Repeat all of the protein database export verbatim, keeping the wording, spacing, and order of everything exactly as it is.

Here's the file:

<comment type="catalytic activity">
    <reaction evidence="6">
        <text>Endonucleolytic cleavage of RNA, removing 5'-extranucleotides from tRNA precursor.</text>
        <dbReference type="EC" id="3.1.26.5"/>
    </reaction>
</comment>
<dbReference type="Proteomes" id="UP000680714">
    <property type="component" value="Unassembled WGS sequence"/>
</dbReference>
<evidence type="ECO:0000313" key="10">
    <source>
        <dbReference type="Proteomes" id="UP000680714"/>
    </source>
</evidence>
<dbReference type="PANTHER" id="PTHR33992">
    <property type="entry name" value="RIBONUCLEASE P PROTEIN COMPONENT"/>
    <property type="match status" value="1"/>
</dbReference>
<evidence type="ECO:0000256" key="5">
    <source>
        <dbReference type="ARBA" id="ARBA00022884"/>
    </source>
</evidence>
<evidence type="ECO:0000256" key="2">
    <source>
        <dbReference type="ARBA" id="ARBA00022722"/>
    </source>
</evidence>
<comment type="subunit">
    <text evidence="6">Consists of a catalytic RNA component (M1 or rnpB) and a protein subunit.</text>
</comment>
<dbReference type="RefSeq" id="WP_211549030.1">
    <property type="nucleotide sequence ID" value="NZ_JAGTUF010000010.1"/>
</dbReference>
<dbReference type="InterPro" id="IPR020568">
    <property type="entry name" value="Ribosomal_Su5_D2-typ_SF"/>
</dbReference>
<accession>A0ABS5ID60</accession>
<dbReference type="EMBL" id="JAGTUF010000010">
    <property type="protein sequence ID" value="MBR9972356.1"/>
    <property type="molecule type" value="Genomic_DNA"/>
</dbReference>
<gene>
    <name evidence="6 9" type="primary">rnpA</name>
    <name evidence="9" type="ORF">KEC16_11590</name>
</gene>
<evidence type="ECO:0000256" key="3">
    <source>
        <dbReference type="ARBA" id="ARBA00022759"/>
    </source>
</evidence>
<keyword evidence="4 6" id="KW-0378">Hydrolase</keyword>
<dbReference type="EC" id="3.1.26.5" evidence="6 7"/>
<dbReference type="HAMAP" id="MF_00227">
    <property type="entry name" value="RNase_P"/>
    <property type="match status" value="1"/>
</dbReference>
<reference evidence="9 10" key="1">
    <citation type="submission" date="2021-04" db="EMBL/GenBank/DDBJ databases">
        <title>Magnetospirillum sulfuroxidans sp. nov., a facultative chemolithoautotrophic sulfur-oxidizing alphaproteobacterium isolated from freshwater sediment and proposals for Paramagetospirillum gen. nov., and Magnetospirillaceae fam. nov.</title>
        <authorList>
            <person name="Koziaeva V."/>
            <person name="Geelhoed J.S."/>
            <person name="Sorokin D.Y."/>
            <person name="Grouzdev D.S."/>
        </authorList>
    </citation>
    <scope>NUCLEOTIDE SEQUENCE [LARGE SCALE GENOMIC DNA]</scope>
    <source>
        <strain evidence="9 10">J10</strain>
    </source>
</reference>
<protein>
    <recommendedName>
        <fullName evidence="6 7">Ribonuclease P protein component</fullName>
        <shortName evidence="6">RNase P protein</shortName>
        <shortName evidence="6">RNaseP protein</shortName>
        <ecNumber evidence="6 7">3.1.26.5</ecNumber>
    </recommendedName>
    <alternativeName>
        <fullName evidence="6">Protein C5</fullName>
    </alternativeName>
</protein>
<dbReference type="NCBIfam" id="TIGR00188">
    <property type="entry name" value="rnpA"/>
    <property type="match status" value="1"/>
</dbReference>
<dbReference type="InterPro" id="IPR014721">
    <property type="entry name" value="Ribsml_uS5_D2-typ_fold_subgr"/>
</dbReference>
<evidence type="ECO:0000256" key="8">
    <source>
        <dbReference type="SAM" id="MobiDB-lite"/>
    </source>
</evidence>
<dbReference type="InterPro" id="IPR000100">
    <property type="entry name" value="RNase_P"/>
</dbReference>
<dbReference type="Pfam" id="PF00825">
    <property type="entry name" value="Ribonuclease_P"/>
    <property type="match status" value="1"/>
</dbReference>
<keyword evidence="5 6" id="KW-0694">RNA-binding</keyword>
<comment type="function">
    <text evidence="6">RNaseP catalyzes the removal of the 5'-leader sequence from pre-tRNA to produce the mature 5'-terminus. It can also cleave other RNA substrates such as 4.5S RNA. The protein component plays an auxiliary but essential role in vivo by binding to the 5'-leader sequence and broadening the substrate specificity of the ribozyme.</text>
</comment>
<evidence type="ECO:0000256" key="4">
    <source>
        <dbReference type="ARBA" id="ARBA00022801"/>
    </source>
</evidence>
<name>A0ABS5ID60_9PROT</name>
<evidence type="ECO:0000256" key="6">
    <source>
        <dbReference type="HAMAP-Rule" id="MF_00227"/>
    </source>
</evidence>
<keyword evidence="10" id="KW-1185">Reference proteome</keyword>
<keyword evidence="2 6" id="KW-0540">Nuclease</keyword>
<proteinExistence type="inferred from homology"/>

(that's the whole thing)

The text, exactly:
<comment type="catalytic activity">
    <reaction evidence="6">
        <text>Endonucleolytic cleavage of RNA, removing 5'-extranucleotides from tRNA precursor.</text>
        <dbReference type="EC" id="3.1.26.5"/>
    </reaction>
</comment>
<dbReference type="Proteomes" id="UP000680714">
    <property type="component" value="Unassembled WGS sequence"/>
</dbReference>
<evidence type="ECO:0000313" key="10">
    <source>
        <dbReference type="Proteomes" id="UP000680714"/>
    </source>
</evidence>
<dbReference type="PANTHER" id="PTHR33992">
    <property type="entry name" value="RIBONUCLEASE P PROTEIN COMPONENT"/>
    <property type="match status" value="1"/>
</dbReference>
<evidence type="ECO:0000256" key="5">
    <source>
        <dbReference type="ARBA" id="ARBA00022884"/>
    </source>
</evidence>
<evidence type="ECO:0000256" key="2">
    <source>
        <dbReference type="ARBA" id="ARBA00022722"/>
    </source>
</evidence>
<comment type="subunit">
    <text evidence="6">Consists of a catalytic RNA component (M1 or rnpB) and a protein subunit.</text>
</comment>
<dbReference type="RefSeq" id="WP_211549030.1">
    <property type="nucleotide sequence ID" value="NZ_JAGTUF010000010.1"/>
</dbReference>
<dbReference type="InterPro" id="IPR020568">
    <property type="entry name" value="Ribosomal_Su5_D2-typ_SF"/>
</dbReference>
<accession>A0ABS5ID60</accession>
<dbReference type="EMBL" id="JAGTUF010000010">
    <property type="protein sequence ID" value="MBR9972356.1"/>
    <property type="molecule type" value="Genomic_DNA"/>
</dbReference>
<gene>
    <name evidence="6 9" type="primary">rnpA</name>
    <name evidence="9" type="ORF">KEC16_11590</name>
</gene>
<evidence type="ECO:0000256" key="3">
    <source>
        <dbReference type="ARBA" id="ARBA00022759"/>
    </source>
</evidence>
<keyword evidence="4 6" id="KW-0378">Hydrolase</keyword>
<dbReference type="EC" id="3.1.26.5" evidence="6 7"/>
<dbReference type="HAMAP" id="MF_00227">
    <property type="entry name" value="RNase_P"/>
    <property type="match status" value="1"/>
</dbReference>
<reference evidence="9 10" key="1">
    <citation type="submission" date="2021-04" db="EMBL/GenBank/DDBJ databases">
        <title>Magnetospirillum sulfuroxidans sp. nov., a facultative chemolithoautotrophic sulfur-oxidizing alphaproteobacterium isolated from freshwater sediment and proposals for Paramagetospirillum gen. nov., and Magnetospirillaceae fam. nov.</title>
        <authorList>
            <person name="Koziaeva V."/>
            <person name="Geelhoed J.S."/>
            <person name="Sorokin D.Y."/>
            <person name="Grouzdev D.S."/>
        </authorList>
    </citation>
    <scope>NUCLEOTIDE SEQUENCE [LARGE SCALE GENOMIC DNA]</scope>
    <source>
        <strain evidence="9 10">J10</strain>
    </source>
</reference>
<protein>
    <recommendedName>
        <fullName evidence="6 7">Ribonuclease P protein component</fullName>
        <shortName evidence="6">RNase P protein</shortName>
        <shortName evidence="6">RNaseP protein</shortName>
        <ecNumber evidence="6 7">3.1.26.5</ecNumber>
    </recommendedName>
    <alternativeName>
        <fullName evidence="6">Protein C5</fullName>
    </alternativeName>
</protein>
<dbReference type="NCBIfam" id="TIGR00188">
    <property type="entry name" value="rnpA"/>
    <property type="match status" value="1"/>
</dbReference>
<dbReference type="InterPro" id="IPR014721">
    <property type="entry name" value="Ribsml_uS5_D2-typ_fold_subgr"/>
</dbReference>
<evidence type="ECO:0000256" key="8">
    <source>
        <dbReference type="SAM" id="MobiDB-lite"/>
    </source>
</evidence>
<dbReference type="InterPro" id="IPR000100">
    <property type="entry name" value="RNase_P"/>
</dbReference>
<dbReference type="Pfam" id="PF00825">
    <property type="entry name" value="Ribonuclease_P"/>
    <property type="match status" value="1"/>
</dbReference>
<keyword evidence="5 6" id="KW-0694">RNA-binding</keyword>
<comment type="function">
    <text evidence="6">RNaseP catalyzes the removal of the 5'-leader sequence from pre-tRNA to produce the mature 5'-terminus. It can also cleave other RNA substrates such as 4.5S RNA. The protein component plays an auxiliary but essential role in vivo by binding to the 5'-leader sequence and broadening the substrate specificity of the ribozyme.</text>
</comment>
<evidence type="ECO:0000256" key="4">
    <source>
        <dbReference type="ARBA" id="ARBA00022801"/>
    </source>
</evidence>
<name>A0ABS5ID60_9PROT</name>
<evidence type="ECO:0000256" key="6">
    <source>
        <dbReference type="HAMAP-Rule" id="MF_00227"/>
    </source>
</evidence>
<keyword evidence="10" id="KW-1185">Reference proteome</keyword>
<keyword evidence="2 6" id="KW-0540">Nuclease</keyword>
<proteinExistence type="inferred from homology"/>